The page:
+@item transport-tcp
+A plugin for communication with TCP. Set port to 0 for client mode with
+outbound only connections
+
+@example
+[transport-tcp]
+# Use 0 to ONLY advertise as a peer behind NAT (no port binding)
+PORT = 2086
+ADVERTISED_PORT = 2086
+TESTING_IGNORE_KEYS = ACCEPT_FROM;
+# Maximum number of open TCP connections allowed
+MAX_CONNECTIONS = 128
+@end example
+
+@item transport-udp
+A plugin for communication with UDP. Supports peer discovery using
+broadcasts.
+
+@example
+[transport-udp]
+PORT = 2086
+BROADCAST = YES
+BROADCAST_INTERVAL = 30 s
+MAX_BPS = 1000000
+TESTING_IGNORE_KEYS = ACCEPT_FROM;
+@end example
+
+@item transport-http
+HTTP and HTTPS support is split in two part: a client plugin initiating
+outbound connections and a server part accepting connections from the
+client. The client plugin just takes the maximum number of connections as
+an argument.
+
+@example
+[transport-http_client]
+MAX_CONNECTIONS = 128
+TESTING_IGNORE_KEYS = ACCEPT_FROM;
+@end example
+
+@example
+[transport-https_client]
+MAX_CONNECTIONS = 128
+TESTING_IGNORE_KEYS = ACCEPT_FROM;
+@end example
+
+@noindent
+The server has a port configured and the maximum nunber of connections.
+The HTTPS part has two files with the certificate key and the certificate
+file.
+
+The server plugin supports reverse proxies, so a external hostname can be
+set using the @code{EXTERNAL_HOSTNAME} setting.
+The webserver under this address should forward the request to the peer
+and the configure port.
+
+@example
+[transport-http_server]
+EXTERNAL_HOSTNAME = fulcrum.net.in.tum.de/gnunet
+PORT = 1080
+MAX_CONNECTIONS = 128
+TESTING_IGNORE_KEYS = ACCEPT_FROM;
+@end example
+
+@example
+[transport-https_server]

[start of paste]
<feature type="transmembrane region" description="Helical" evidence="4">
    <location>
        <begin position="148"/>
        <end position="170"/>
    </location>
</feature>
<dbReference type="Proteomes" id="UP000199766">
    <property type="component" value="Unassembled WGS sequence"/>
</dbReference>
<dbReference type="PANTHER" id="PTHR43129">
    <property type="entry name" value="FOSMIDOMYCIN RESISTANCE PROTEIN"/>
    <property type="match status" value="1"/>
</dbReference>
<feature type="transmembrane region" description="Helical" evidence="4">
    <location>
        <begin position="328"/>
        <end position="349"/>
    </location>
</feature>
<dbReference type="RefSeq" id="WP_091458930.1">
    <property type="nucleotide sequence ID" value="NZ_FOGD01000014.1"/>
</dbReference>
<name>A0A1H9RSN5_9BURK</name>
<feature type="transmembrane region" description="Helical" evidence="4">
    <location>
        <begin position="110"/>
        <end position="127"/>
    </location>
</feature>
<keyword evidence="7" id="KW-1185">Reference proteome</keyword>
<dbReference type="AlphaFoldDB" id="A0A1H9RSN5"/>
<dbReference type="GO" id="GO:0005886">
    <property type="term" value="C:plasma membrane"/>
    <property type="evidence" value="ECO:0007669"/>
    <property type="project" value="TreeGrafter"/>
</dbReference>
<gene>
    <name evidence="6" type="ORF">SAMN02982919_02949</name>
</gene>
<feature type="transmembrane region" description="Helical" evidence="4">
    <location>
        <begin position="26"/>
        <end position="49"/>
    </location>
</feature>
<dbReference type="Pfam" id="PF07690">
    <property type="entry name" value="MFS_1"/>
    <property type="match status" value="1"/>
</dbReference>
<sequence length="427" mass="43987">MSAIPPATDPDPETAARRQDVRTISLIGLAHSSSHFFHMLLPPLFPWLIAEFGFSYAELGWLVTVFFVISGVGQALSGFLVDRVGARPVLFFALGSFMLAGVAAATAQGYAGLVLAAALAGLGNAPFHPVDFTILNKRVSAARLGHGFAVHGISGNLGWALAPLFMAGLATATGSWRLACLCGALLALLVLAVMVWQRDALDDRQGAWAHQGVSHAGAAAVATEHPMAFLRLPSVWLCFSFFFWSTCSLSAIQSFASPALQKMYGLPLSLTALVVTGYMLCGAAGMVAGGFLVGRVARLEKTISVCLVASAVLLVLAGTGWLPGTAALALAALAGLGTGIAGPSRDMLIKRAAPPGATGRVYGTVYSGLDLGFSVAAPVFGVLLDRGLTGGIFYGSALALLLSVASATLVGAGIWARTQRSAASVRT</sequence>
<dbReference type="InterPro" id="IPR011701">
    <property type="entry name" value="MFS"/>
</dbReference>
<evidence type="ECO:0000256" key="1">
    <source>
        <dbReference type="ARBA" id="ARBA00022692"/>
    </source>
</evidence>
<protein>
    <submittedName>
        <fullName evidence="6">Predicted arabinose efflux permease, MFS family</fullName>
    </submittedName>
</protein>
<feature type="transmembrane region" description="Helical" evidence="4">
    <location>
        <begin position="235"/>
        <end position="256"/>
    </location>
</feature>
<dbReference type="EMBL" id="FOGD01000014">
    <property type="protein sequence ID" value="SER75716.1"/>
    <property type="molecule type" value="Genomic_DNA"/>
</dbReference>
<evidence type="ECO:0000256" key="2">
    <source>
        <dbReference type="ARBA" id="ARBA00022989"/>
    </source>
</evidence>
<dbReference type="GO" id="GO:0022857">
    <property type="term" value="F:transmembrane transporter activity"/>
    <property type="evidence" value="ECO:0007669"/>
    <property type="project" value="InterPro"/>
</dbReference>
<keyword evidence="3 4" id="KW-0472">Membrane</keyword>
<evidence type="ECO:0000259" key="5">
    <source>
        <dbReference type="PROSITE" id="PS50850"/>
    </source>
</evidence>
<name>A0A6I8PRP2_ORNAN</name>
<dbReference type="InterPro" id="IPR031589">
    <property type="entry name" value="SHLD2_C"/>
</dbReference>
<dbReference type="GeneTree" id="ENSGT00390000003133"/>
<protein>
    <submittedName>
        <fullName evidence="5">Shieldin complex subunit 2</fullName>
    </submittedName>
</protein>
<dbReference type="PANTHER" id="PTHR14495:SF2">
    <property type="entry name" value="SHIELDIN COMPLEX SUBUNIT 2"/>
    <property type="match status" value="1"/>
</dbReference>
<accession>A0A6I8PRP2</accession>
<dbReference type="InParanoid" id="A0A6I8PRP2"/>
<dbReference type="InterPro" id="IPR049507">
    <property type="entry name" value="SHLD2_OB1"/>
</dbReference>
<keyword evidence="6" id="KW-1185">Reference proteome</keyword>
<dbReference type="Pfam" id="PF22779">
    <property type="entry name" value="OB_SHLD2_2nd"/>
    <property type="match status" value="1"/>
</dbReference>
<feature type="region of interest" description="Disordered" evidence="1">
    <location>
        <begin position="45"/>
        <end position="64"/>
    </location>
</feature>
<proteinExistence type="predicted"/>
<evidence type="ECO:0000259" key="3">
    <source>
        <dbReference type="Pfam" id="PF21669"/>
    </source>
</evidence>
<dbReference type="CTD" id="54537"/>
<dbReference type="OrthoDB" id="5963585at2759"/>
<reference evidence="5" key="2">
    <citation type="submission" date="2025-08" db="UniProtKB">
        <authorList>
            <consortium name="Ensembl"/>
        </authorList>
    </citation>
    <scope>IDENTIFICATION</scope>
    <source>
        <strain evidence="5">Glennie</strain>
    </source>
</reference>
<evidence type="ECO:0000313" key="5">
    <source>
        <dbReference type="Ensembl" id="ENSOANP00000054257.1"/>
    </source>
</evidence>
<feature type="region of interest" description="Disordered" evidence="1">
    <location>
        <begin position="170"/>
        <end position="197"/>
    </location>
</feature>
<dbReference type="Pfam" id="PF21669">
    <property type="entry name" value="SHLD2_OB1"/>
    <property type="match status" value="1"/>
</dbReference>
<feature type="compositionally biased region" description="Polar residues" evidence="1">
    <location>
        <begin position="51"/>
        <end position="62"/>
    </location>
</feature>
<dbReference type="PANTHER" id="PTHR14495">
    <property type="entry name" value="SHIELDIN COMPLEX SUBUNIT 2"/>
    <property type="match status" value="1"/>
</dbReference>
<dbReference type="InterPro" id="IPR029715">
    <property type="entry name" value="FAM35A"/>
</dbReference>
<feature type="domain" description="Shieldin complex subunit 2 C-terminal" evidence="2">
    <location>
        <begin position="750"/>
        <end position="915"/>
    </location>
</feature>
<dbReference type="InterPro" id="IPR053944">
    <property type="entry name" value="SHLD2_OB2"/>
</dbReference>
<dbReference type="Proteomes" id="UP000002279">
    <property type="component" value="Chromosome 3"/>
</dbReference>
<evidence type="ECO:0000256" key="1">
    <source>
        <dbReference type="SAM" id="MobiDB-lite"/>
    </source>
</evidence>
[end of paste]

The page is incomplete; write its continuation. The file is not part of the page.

+PORT = 4433
+CRYPTO_INIT = NORMAL
+KEY_FILE = https.key
+CERT_FILE = https.cert
+MAX_CONNECTIONS = 128
+TESTING_IGNORE_KEYS = ACCEPT_FROM;
+@end example
+
+@item transport-wlan
+
+The next section describes how to setup the WLAN plugin,
+so here only the settings. Just specify the interface to use:
+
+@example
+[transport-wlan]
+# Name of the interface in monitor mode (typically monX)
+INTERFACE = mon0
+# Real hardware, no testing
+TESTMODE = 0
+TESTING_IGNORE_KEYS = ACCEPT_FROM;
+@end example
+@end itemize
+
+@node Configuring the wlan transport plugin
+@subsection Configuring the wlan transport plugin
+
+The wlan transport plugin enables GNUnet to send and to receive data on a
+wlan interface.
+It has not to be connected to a wlan network as long as sender and
+receiver are on the same channel. This enables you to get connection to
+GNUnet where no internet access is possible, for example during
+catastrophes or when censorship cuts you off from the internet.
+
+
+@menu
+* Requirements for the WLAN plugin::
+* Configuration::
+* Before starting GNUnet::
+* Limitations and known bugs::
+@end menu
+
+
+@node Requirements for the WLAN plugin
+@subsubsection Requirements for the WLAN plugin
+
+@itemize @bullet
+
+@item wlan network card with monitor support and packet injection
+(see @uref{http://www.aircrack-ng.org/, aircrack-ng.org})
+
+@item Linux kernel with mac80211 stack, introduced in 2.6.22, tested with
+2.6.35 and 2.6.38
+
+@item Wlantools to create the a monitor interface, tested with airmon-ng
+of the aircrack-ng package
+@end itemize
+
+@node Configuration
+@subsubsection Configuration
+
+There are the following options for the wlan plugin (they should be like
+this in your default config file, you only need to adjust them if the
+values are incorrect for your system)
+
+@example
+# section for the wlan transport plugin
+[transport-wlan]
+# interface to use, more information in the
+# "Before starting GNUnet" section of the handbook.
+INTERFACE = mon0
+# testmode for developers:
+# 0 use wlan interface,
+#1 or 2 use loopback driver for tests 1 = server, 2 = client
+TESTMODE = 0
+@end example
+